Apple will reportedly be the subject of a Senate hearing next week into U.S. companies' offshore tax practices.
Apple CEO Tim Cook is expected to testify Tuesday before the Senate Permanent Subcommittee on Investigation, according to Politico, which first reported on Apple's involvement at the hearing. The committee has been examining the various tax-avoidance strategies used by companies, including Microsoft and Hewlett-Packard, and how that affects U.S. interests.
Apple recently announced a $17 billion bond plan as part of its shareholder capital returns plan that will save it $9.2 billion in taxes it would have had to pay had it tapped its huge overseas cash pile. Even though Apple has $145 billion in cash, more than $100 billion of that is held outside the U.S. By issuing bonds, Apple will have money to use without getting hit with what's currently a 35 percent corporate tax rate.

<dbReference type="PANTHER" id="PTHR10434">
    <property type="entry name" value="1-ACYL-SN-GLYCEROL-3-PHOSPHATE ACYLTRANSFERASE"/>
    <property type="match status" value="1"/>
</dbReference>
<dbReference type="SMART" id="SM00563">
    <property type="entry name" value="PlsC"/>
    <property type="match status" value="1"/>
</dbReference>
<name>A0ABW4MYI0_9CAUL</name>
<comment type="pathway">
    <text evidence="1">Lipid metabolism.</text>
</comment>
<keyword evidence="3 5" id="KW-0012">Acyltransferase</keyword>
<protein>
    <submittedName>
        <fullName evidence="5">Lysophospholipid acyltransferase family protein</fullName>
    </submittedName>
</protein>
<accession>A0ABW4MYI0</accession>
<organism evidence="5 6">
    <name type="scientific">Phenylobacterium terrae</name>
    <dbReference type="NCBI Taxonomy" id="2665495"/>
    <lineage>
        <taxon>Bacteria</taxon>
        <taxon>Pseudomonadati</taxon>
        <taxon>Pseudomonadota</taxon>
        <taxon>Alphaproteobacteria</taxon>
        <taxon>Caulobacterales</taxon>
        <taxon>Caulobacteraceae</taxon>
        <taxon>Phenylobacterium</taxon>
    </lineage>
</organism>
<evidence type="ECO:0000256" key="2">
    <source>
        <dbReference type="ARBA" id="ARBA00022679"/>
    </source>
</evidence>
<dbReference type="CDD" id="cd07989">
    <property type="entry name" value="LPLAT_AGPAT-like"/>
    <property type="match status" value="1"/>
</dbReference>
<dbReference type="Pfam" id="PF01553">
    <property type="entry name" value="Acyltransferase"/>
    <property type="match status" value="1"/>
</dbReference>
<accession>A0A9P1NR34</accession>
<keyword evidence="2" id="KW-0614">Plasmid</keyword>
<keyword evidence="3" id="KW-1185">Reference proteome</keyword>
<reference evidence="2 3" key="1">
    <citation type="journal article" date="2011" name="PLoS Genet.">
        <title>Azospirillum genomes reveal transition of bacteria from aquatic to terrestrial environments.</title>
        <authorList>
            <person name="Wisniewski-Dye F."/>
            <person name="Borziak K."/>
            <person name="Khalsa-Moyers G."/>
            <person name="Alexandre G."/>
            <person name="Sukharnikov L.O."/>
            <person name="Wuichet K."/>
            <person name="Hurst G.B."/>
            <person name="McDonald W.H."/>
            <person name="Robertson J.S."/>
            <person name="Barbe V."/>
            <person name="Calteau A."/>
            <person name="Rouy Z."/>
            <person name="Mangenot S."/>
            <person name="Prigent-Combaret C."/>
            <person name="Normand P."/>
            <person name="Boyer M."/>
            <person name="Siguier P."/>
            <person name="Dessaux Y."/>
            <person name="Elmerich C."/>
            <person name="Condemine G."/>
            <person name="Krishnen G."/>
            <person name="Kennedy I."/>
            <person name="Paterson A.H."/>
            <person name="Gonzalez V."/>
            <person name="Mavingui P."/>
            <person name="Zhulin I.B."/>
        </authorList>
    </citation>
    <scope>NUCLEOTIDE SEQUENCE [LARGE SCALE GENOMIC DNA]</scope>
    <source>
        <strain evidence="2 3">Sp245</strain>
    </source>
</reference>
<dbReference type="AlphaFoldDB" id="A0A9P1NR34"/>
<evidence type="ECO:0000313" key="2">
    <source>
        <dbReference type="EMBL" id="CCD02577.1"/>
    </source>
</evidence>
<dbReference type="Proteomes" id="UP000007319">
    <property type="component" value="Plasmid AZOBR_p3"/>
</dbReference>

Apple defended its tax record and said it has cooperated with the committee.
"We've been working with the Subcommittee to answer their questions about Apple, and we welcome any further questions they might have," Apple spokesman Steve Dowling said in a statement. "Apple is one of the largest taxpayers in the United States, having paid $6 billion in federal corporate income tax in fiscal 2012. We also help create hundreds of thousands of jobs in the U.S. by keeping our R&D in California and creating category-defining products like the iPhone, the iPad and the App Store, which has generated billions of dollars in sales for software developers."
The witness list is expected to be released Friday, a spokesman for Sen. Carl Levin, a Michigan Democrat who is chairman of the committee, told Bloomberg.